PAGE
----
Johnny Depp reaches settlement agreement with former business managers
Johnny Depp opens up about his divorce and claims of his lavish spending.
Johnny Depp has reached a settlement in a legal battle with his former managers just before a trial was set to begin next month, Fox News has learned.
The terms of the settlement agreement are confidential.
“Johnny Depp is pleased to have achieved a settlement agreement with The Management Group following the legal action he took against the company in January 2017," a rep for the Hollywood actor told Fox News on Monday.
“The lawsuit taken out against The Management Group – and the subsequent settlement — is a further demonstration that Johnny is determined to take firm action to protect his personal and artistic reputation in the interests of his family and his career.
“Following the settlement, Johnny is pleased to be able to revert his full attention to his ongoing artistic endeavors, notably the second leg of the sold-out Hollywood Vampires global tour and the exciting launch of JK Rowling’s 'Fantastic Beasts: The Crimes of Grindelwald,' which will be released in theaters in November this year.
“Johnny extends his most sincere thanks and appreciation to the true supporters that have shown their loyalty to both him and his family over recent years.”
The 55-year-old sued The Management Group in January 2017, accusing the company of fraud, theft and malfeasance in its mismanagement of his business and financial interests. At the time, Depp was reportedly seeking $25 million in damages.
But The Management Group, led by Joel and Robert Mandel, filed a countersuit, alleging the star was the one who was recklessly spending his own money on extravagances, including $30,000 a month just for wine, as well as a sound engineer who was allegedly hired to feed him lines while filming, so he wouldn’t have to memorize them.
The lawsuit also alleged Depp spent $3 million to have the ashes of his friend, journalist Hunter S. Thompson, blasted out from a cannon in Aspen, Colo., following his death in 2005.
The trial was initially scheduled for August 15. However, Variety noted the two sides had a successful mediation over the weekend with Peter Lichtman, a retired judge who served as an arbitrator.
The publication added Depp still has a pending suit against his former attorney Jake Bloom, whom he accused of malpractice.
Back in June, Rolling Stone pointed out that Depp has made $650 million on films that netted $3.6 billion but “almost all of it is gone.”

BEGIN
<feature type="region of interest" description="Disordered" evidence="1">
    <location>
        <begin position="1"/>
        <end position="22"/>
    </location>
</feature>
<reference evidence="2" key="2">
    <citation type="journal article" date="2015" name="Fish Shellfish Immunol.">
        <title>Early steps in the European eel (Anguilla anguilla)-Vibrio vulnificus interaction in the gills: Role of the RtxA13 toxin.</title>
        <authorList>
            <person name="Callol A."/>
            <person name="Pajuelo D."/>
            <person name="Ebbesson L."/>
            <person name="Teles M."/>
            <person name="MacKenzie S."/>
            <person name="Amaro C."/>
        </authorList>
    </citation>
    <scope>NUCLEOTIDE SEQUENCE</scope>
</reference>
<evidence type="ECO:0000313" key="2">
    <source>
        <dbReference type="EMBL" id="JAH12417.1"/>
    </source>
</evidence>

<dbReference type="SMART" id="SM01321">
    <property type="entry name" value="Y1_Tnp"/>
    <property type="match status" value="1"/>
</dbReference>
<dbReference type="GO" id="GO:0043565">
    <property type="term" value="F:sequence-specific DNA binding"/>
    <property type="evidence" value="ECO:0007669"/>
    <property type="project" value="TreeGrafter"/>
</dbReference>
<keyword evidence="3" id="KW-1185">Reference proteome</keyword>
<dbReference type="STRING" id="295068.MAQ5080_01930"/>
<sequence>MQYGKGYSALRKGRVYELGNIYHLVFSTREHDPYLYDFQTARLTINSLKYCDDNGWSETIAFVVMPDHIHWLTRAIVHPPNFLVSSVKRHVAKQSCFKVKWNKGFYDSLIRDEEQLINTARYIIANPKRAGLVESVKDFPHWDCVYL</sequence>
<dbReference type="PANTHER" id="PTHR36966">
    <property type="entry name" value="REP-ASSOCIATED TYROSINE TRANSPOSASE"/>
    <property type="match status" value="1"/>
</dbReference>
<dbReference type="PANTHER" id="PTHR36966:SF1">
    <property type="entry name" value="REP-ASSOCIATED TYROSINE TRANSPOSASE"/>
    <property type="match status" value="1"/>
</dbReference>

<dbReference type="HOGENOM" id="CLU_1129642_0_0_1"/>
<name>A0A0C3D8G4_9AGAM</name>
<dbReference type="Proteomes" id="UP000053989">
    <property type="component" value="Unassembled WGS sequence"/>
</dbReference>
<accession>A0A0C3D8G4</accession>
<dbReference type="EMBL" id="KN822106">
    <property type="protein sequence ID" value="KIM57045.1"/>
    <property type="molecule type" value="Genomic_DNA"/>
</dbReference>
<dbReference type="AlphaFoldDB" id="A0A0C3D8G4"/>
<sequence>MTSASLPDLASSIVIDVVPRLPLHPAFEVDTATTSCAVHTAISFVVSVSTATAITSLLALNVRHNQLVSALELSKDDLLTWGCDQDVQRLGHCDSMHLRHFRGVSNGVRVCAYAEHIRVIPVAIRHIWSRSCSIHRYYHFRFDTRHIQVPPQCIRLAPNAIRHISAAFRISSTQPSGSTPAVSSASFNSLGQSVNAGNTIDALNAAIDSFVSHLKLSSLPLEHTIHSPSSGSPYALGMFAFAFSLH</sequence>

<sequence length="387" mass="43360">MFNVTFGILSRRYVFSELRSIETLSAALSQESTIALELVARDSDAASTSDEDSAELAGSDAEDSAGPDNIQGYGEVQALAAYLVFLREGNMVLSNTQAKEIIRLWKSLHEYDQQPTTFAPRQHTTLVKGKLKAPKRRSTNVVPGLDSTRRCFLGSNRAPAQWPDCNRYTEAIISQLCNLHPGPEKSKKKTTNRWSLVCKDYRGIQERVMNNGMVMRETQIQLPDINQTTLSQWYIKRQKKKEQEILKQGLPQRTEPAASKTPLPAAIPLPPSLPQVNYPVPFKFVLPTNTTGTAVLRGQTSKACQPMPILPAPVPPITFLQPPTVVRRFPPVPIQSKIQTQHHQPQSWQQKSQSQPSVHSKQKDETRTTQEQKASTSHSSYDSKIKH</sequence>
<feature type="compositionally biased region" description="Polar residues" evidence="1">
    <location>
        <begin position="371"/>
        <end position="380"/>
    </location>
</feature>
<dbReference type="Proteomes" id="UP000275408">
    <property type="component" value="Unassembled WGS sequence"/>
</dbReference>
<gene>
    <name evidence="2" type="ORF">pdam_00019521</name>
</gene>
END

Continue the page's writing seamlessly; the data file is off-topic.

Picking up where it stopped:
Depp told the magazine he doesn’t deny having the sound engineer on his payroll, but only so that he can play him specific sounds, allowing the actor to convey emotions with his eyes while shooting.
“I’ve got bagpipes, a baby crying and bombs going off,” explained Depp. “It creates a truth. Some of my biggest heroes were in silent film… It had to be behind the eyes. And my feeling is, that if there’s no truth behind the eyes, doesn’t matter what the f------ words are.”
Depp also said he splurged on wine and that the reported figures are actually way less.
“It’s insulting to say I spent $30,000 on wine,” he scoffed. “Because it was far more.”
Depp, who played Thompson in the 1998 film “Fear and Loathing in Las Vegas,” also said the reported figure for the cannon blast is low.
“By the way, it was not $3 million to shoot Hunter into the f------ sky,” he said. “It was $5 million.”
Depp did reveal he worried how his financial woes would impact his children, 19-year-old Lily-Rose and 16-year-old Jack.
“My son had to hear about how his old man lost all his money from kids at school, that’s not right,” said an emotional Depp.
Unable to “take the pain,” Depp immersed himself in music and went on tour with his band, the Hollywood Vampires. He also found inspiration from his friend Thompson and began writing his memoirs on an old typewriter.
“I poured myself a vodka in the morning and started writing until the tears filled my eyes and I couldn’t see the pages anymore,” he said. “I kept trying to figure out what I’d done to deserve this. I tried being kind to everyone, helping everyone, being truthful to everyone… The truth is most important to me. And all of this still happened."